If $f$ is a convex function then Jensen's inequality states that $f(\textbf{E}[x]) \le \textbf{E}[f(x)]$, and mutatis mutandis when $f$ is concave. Clearly in the worst case you cannot upper bound $\textbf{E}[f(x)]$ in terms of $f(\textbf{E}[x])$ for a convex $f$, but is there a bound that goes in this direction if $f$ is convex but "not too convex"? Is there some standard bound that gives conditions on a convex function $f$ (and possibly the distribution as well, if necessary) that would allow you to conclude that $\textbf{E}[f(x)] \le \varphi(f)f(\textbf{E}[x])$, where $\varphi(f)$ is some function of the curvature/degree of convexity of $f$? Something akin to a Lipschitz condition, perhaps?

  • $\begingroup$ Voting to close as off-topic. math.stackexchange.com maybe? $\endgroup$
    – Aryabhata
    Commented Aug 27, 2010 at 19:00
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    $\begingroup$ I think that this question should stay open; this is the sort of inequality that many working theorists would find useful on a regular basis. $\endgroup$
    – Aaron Roth
    Commented Aug 27, 2010 at 19:12
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    $\begingroup$ I know that this is closer to pure math than most of the questions posted so far, but I would argue that this is on-topic since this kind of thing comes up frequently in the analysis of randomized algorithms (which is the application I have in mind). I think that math that is heavily used in computer science should be considered fair game for questions. $\endgroup$
    – Ian
    Commented Aug 27, 2010 at 19:13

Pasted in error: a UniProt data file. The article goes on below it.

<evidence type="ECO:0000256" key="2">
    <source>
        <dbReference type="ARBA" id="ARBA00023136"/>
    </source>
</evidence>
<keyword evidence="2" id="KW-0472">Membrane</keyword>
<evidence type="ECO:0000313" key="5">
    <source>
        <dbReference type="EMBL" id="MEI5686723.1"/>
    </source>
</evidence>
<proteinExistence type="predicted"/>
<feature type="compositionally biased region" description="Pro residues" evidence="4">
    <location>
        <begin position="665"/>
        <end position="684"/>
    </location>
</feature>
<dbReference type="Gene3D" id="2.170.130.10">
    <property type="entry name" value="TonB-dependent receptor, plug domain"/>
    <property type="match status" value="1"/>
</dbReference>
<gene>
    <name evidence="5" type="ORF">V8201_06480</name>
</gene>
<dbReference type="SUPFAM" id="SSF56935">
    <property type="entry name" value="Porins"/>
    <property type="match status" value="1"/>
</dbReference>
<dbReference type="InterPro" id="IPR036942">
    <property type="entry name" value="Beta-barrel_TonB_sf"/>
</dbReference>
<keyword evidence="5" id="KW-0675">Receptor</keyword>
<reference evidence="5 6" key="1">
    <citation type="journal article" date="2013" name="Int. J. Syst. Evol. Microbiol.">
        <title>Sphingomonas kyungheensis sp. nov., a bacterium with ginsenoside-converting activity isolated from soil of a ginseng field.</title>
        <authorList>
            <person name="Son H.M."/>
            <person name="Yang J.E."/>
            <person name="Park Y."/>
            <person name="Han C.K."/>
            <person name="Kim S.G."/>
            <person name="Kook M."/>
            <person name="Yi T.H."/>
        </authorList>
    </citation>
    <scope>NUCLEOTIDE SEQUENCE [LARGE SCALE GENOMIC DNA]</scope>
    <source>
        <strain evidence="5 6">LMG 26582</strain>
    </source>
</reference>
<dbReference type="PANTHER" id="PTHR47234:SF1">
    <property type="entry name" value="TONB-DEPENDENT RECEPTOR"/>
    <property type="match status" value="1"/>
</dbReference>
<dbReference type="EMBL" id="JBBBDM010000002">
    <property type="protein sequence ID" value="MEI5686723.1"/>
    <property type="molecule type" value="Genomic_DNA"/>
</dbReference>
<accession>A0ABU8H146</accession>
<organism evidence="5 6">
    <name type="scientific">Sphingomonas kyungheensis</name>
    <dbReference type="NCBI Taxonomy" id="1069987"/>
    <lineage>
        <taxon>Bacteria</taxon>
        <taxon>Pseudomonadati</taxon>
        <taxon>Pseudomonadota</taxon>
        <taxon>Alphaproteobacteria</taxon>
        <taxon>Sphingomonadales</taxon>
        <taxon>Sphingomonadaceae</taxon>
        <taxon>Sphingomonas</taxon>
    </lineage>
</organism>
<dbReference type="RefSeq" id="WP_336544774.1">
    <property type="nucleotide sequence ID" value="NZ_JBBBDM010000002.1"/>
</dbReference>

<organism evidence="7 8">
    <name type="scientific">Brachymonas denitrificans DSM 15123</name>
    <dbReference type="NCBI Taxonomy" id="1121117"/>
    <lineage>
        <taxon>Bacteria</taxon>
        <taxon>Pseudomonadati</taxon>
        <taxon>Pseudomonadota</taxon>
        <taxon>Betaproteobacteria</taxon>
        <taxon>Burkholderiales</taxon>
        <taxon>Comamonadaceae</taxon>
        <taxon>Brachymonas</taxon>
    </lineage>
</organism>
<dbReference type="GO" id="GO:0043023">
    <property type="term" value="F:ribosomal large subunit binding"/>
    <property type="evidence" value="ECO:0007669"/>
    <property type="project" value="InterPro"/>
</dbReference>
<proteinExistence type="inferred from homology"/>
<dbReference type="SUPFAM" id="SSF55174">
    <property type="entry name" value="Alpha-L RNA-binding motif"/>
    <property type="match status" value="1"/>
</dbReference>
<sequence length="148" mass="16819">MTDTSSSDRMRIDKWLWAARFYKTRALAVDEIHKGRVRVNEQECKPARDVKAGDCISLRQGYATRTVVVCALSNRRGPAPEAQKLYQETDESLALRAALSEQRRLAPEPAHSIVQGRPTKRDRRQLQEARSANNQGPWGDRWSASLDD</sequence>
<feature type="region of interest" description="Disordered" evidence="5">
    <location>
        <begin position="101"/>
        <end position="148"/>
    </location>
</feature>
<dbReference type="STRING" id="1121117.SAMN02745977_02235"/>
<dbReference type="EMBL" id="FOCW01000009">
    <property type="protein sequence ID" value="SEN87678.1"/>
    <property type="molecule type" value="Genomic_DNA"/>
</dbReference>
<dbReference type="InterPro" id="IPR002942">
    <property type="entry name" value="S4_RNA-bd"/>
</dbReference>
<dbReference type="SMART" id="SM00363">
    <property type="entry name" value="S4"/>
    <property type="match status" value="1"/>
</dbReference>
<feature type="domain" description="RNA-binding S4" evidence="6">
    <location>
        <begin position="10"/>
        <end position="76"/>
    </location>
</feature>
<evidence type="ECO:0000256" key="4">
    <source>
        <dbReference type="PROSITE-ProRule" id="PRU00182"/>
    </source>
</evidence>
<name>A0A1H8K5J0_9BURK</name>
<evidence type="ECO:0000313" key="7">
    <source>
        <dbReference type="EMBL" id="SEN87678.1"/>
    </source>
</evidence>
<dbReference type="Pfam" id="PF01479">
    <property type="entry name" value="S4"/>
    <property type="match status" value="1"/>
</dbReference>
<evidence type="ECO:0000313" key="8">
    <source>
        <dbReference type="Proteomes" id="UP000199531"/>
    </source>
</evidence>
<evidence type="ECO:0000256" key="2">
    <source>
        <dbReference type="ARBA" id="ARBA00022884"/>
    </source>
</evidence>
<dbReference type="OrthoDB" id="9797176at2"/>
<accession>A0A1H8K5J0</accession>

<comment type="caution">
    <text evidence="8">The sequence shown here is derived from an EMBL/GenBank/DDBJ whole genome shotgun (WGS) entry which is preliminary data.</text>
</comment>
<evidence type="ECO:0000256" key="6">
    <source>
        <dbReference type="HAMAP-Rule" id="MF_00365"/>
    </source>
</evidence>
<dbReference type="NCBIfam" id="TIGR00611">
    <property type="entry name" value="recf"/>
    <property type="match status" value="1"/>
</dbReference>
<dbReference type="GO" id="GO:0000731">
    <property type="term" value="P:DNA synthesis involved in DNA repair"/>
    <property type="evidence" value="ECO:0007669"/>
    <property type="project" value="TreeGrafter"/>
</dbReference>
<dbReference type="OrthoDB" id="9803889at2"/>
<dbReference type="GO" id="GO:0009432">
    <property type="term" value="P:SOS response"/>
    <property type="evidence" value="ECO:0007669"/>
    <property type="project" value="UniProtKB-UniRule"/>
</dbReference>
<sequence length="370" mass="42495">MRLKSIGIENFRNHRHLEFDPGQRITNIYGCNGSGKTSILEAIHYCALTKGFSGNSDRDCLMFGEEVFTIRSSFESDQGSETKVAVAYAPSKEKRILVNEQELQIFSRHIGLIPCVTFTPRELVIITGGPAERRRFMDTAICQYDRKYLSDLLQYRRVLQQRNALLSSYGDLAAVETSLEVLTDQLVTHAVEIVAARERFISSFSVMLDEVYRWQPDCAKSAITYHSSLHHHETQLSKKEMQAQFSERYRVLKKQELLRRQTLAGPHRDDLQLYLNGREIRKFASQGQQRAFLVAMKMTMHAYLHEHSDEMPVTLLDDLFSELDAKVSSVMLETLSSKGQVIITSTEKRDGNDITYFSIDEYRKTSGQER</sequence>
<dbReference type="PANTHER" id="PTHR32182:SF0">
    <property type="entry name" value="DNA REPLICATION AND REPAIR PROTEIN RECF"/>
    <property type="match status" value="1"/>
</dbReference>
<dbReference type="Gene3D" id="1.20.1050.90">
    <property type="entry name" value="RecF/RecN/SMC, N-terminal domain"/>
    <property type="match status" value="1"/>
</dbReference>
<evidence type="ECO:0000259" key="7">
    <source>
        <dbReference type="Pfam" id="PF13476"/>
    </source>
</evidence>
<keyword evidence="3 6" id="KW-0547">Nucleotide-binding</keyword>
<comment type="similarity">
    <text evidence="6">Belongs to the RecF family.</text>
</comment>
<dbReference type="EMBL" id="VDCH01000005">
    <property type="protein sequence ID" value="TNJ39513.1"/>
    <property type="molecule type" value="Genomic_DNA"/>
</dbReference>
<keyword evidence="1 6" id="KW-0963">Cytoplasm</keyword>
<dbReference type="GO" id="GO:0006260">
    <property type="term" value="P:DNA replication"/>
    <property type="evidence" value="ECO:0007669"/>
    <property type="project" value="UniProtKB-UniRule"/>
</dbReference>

• 6
    $\begingroup$ vote to keep open. definitely on topic $\endgroup$ Commented Aug 27, 2010 at 19:32
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    $\begingroup$ I also vote to keep open. $\endgroup$
    – Jeffε
    Commented Aug 29, 2010 at 11:05

2 Answers 2


EDIT: original version missed an absolute value. sorry!!

Hi Ian. I will briefly outline two sample inequalities, one using a Lipschitz bound, the other using a bound on the second derivative, and then discuss some difficulties in this problem. Although I'm being redundant, since an approach using one derivative explains what happens with more derivatives (via Taylor), it turns out that the second derivative version is quite nice.

First, with a Lipschitz bound: simply re-work the standard Jensen inequality. The same trick applies: compute the Taylor expansion at the expected value.

Specifically, Let $X$ have corresponding measure $\mu$, and set $m := \textrm E(x)$. If $f$ has Lipschitz constant $L$, then by Taylor's theorem

$$ f(x) = f(m) + f'(z)(x-m) \leq f(m) + L|x-m|, $$

where $z \in [m, x]$ (note that $x\leq m$ and $x> m$ are possible). Using this and re-working the Jensen proof (I am paranoid and checked that the standard one is indeed on wikipedia),

\begin{align} \operatorname{E}(f(X)) & = \int f(x) \, d\mu(x) \leq f(m) \int d\mu(x) + L\int |x-m| \, d\mu(x) \\[6pt] & = f(\operatorname{E}(X)) + L \operatorname{E} (|X-\operatorname{E}(X)|). \end{align}

Now, suppose $|f''(x)| \leq \lambda$. In this case,

\begin{align} f(x) & = f(m) + f'(m)(x-m) + f''(z) \frac{(x-m)^2} 2 \\[6pt] & \leq f(m) + f'(m)(x-m) + \lambda \frac{(x-m)^2} 2, \end{align}

and so